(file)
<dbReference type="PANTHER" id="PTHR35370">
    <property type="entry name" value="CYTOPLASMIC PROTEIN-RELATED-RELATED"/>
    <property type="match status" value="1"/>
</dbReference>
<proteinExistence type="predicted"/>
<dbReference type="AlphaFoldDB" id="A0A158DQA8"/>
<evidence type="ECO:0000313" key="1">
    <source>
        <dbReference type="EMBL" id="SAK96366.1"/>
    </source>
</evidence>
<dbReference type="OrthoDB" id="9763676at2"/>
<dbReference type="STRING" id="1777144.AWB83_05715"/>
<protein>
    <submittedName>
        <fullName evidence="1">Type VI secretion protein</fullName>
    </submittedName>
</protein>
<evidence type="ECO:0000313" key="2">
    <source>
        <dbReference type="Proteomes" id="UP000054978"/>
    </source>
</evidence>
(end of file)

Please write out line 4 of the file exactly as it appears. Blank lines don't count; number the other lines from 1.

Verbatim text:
</dbReference>